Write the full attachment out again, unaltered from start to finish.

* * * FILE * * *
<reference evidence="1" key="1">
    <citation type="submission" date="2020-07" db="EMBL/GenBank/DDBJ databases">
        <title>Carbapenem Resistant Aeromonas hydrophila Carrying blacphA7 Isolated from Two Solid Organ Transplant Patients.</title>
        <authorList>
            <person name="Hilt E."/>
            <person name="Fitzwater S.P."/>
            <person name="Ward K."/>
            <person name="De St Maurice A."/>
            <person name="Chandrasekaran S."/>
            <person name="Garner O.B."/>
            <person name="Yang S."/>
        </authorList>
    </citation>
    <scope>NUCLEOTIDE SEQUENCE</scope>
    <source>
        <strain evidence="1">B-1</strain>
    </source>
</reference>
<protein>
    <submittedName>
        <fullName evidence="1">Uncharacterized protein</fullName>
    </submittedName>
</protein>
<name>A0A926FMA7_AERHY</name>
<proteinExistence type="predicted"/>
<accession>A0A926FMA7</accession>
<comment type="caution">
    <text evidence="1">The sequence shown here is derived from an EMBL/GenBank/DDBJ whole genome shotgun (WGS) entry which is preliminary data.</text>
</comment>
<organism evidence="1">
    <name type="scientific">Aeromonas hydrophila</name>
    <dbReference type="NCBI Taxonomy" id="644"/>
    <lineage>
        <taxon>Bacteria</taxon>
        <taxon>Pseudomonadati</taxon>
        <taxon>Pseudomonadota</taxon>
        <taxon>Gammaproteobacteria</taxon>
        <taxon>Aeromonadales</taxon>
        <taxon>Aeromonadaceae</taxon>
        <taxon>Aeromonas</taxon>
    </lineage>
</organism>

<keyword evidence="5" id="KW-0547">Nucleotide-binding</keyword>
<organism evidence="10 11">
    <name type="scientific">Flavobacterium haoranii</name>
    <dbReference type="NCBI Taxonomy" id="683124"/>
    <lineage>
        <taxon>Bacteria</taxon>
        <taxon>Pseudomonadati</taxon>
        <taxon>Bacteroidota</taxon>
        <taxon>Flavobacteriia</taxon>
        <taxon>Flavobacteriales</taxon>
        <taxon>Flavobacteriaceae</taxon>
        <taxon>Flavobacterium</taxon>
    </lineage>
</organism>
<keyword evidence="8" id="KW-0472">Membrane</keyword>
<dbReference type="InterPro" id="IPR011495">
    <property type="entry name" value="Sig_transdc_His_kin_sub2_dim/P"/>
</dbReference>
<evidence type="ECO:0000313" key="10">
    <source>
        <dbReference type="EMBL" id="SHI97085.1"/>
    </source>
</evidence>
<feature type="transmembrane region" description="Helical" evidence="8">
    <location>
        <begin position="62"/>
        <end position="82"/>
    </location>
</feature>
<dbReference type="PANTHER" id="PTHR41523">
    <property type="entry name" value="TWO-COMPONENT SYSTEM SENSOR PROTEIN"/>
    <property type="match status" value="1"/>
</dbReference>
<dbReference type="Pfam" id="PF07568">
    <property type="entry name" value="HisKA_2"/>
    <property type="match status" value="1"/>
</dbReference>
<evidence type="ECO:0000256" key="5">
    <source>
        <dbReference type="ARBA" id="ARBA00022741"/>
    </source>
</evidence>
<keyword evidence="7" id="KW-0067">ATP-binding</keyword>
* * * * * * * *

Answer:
<reference evidence="1" key="1">
    <citation type="submission" date="2020-07" db="EMBL/GenBank/DDBJ databases">
        <title>Carbapenem Resistant Aeromonas hydrophila Carrying blacphA7 Isolated from Two Solid Organ Transplant Patients.</title>
        <authorList>
            <person name="Hilt E."/>
            <person name="Fitzwater S.P."/>
            <person name="Ward K."/>
            <person name="De St Maurice A."/>
            <person name="Chandrasekaran S."/>
            <person name="Garner O.B."/>
            <person name="Yang S."/>
        </authorList>
    </citation>
    <scope>NUCLEOTIDE SEQUENCE</scope>
    <source>
        <strain evidence="1">B-1</strain>
    </source>
</reference>
<protein>
    <submittedName>
        <fullName evidence="1">Uncharacterized protein</fullName>
    </submittedName>
</protein>
<name>A0A926FMA7_AERHY</name>
<proteinExistence type="predicted"/>
<accession>A0A926FMA7</accession>
<comment type="caution">
    <text evidence="1">The sequence shown here is derived from an EMBL/GenBank/DDBJ whole genome shotgun (WGS) entry which is preliminary data.</text>
</comment>
<organism evidence="1">
    <name type="scientific">Aeromonas hydrophila</name>
    <dbReference type="NCBI Taxonomy" id="644"/>
    <lineage>
        <taxon>Bacteria</taxon>
        <taxon>Pseudomonadati</taxon>
        <taxon>Pseudomonadota</taxon>
        <taxon>Gammaproteobacteria</taxon>
        <taxon>Aeromonadales</taxon>
        <taxon>Aeromonadaceae</taxon>
        <taxon>Aeromonas</taxon>
    </lineage>
</organism>

<keyword evidence="5" id="KW-0547">Nucleotide-binding</keyword>
<organism evidence="10 11">
    <name type="scientific">Flavobacterium haoranii</name>
    <dbReference type="NCBI Taxonomy" id="683124"/>
    <lineage>
        <taxon>Bacteria</taxon>
        <taxon>Pseudomonadati</taxon>
        <taxon>Bacteroidota</taxon>
        <taxon>Flavobacteriia</taxon>
        <taxon>Flavobacteriales</taxon>
        <taxon>Flavobacteriaceae</taxon>
        <taxon>Flavobacterium</taxon>
    </lineage>
</organism>
<keyword evidence="8" id="KW-0472">Membrane</keyword>
<dbReference type="InterPro" id="IPR011495">
    <property type="entry name" value="Sig_transdc_His_kin_sub2_dim/P"/>
</dbReference>
<evidence type="ECO:0000313" key="10">
    <source>
        <dbReference type="EMBL" id="SHI97085.1"/>
    </source>
</evidence>
<feature type="transmembrane region" description="Helical" evidence="8">
    <location>
        <begin position="62"/>
        <end position="82"/>
    </location>
</feature>
<dbReference type="PANTHER" id="PTHR41523">
    <property type="entry name" value="TWO-COMPONENT SYSTEM SENSOR PROTEIN"/>
    <property type="match status" value="1"/>
</dbReference>
<dbReference type="Pfam" id="PF07568">
    <property type="entry name" value="HisKA_2"/>
    <property type="match status" value="1"/>
</dbReference>
<evidence type="ECO:0000256" key="5">
    <source>
        <dbReference type="ARBA" id="ARBA00022741"/>
    </source>
</evidence>
<keyword evidence="7" id="KW-0067">ATP-binding</keyword>